US Secretary of State Mike Pompeo’s five-day trip to sub-Saharan Africa was a subtle campaign to woo the continent “away from China” in Washington’s latest move against Beijing’s growing world influence.
Pompeo toured Senegal, Angola and Ethiopia. But it was in the latter’s capital, Addis Ababa, that he delivered his message.
Addressing a gathering of business leaders at the head offices of the UN Economic Commission for Africa, Pompeo said Washington was keen on helping entrepreneurs turn around African economies, but warned that other global partners may not have that ambition — a clear reference to China, which has invested heavily in Ethiopia.
“Look, not every nation doing business in Africa from outside the continent adopts the American model of partnership. Countries should be wary of authoritarian regimes with empty promises,” he said.
China is now Africa’s biggest bilateral investor, pumping some $300 billion into the continent by 2018. But critics like Washington have argued that the money doesn’t benefit local people.
“They breed corruption, dependency, they don’t hire the local people, they don’t train, they don’t lead them. They run the risk that the prosperity and sovereignty and progress that Africa so needs and desperately wants won’t happen,” he argued without naming Beijing, but taking up past references that targeted the Chinese influence in Africa.
While Pompeo, who has been tasked with marketing President Trump’s bid to outdo China in Africa, was referring to Washington’s version of co-operation as business, he still ventured into the usual US policies on good governance and democracy, saying they could determine whether American firms will venture into countries or not.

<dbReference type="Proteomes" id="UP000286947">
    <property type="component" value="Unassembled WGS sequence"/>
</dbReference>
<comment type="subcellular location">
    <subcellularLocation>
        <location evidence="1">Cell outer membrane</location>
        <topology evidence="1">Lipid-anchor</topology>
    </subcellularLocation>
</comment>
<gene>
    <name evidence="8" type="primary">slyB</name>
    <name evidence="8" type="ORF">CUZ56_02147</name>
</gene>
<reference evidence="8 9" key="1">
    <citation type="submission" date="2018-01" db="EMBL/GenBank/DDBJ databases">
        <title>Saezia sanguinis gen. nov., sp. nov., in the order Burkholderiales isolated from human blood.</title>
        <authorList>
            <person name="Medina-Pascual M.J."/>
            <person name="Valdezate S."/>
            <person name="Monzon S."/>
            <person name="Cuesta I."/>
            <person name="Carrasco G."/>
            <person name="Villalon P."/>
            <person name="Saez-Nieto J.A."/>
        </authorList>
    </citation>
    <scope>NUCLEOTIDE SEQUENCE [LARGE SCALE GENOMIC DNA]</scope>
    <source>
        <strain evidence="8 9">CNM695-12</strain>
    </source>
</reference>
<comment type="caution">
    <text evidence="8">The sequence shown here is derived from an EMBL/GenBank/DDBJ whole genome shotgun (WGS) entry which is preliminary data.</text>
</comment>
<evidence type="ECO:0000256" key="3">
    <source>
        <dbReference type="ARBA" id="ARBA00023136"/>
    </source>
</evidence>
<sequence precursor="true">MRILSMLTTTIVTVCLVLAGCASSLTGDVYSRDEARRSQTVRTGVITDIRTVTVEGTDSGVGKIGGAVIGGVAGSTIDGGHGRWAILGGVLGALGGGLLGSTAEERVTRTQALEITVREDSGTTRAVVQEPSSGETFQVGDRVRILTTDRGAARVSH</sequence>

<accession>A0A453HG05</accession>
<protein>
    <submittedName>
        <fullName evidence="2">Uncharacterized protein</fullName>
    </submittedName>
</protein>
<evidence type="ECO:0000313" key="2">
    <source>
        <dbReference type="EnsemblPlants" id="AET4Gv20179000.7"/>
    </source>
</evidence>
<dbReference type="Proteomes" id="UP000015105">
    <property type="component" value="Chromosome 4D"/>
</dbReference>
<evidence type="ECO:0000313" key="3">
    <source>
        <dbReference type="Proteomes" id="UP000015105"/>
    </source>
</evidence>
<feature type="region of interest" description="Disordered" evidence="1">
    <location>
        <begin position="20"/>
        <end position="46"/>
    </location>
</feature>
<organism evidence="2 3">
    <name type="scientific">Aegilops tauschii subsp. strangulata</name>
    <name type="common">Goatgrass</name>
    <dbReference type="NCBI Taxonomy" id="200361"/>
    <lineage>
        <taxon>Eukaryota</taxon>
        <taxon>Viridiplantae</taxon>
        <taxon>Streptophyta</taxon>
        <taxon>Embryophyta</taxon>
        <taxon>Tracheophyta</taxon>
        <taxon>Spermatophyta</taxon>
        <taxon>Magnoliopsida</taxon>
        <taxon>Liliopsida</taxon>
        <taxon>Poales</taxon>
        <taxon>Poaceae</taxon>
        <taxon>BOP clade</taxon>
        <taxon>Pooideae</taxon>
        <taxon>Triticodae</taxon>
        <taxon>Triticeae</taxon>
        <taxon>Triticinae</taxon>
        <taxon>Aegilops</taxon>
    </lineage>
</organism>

“If you will all focus on the basics — if you will get it right, if you will get transparency right, good governance right — American businesses will come. We have been in Africa for an awfully long time. More capital will flow,” he told the audience.
“The Trump administration wants these trade ties to continue and to expand. We are committed to it. If there is one thing you should know about our president, my boss, you should know that he loves deals. He wants more to happen. He wants more to happen between the United States and nations all across Africa.”
He also visited Senegal and Angola, pushing for business, but staying on course for other governance-related issues.
In Senegal, he announced a deal between US engineering firm Bechtel and local authorities to build a road from Dakar to St Louis, “transforming infrastructure and creating opportunities.”
Dakar is significant for US military interests in west Africa and Pompeo described Senegal as “a vibrant democracy rich in culture and history.”
In Angola, US oil firm Chevron and others would be exploring offshore natural gas fields, bringing jobs and economic growth right along with them. US companies would reportedly be putting some $2 billion investment in Angola, helping the country to diversify its economy. And in Ethiopia, beverage maker Coca-Cola would be expanding a new $300 million investment. companies like FedEx and Citibank were also interested, Pompeo’s dispatch indicated.
Yet all these monies could snap up if local leaders encouraged graft, he warned. In Angola, he stressed on the narrative of corruption in the southern African nation and globally.
“Our efforts to help Angola hold some individuals accountable who engaged in corrupt activities here. The answer is yes. We’re committed; we do this all across the world”, he told journalists.
“Corruption is the enemy of a nation’s growth and progress. Here in Angola, damage from corruption is pretty clear. I spoke with the President today. I was unabashed in talking about the work that he has done, and the work that needs to continue to be done”, Mr Pompeo added.
Pompeo’s trip saw him meet Presidents Macky Sall of Senegal and Ethiopian counterpart Sahle-Work Zewde and Prime Minister Abiy Ahmed, as well as foreign Ministers of the three countries and African Union Commission Chairperson Moussa Faki Mahamat.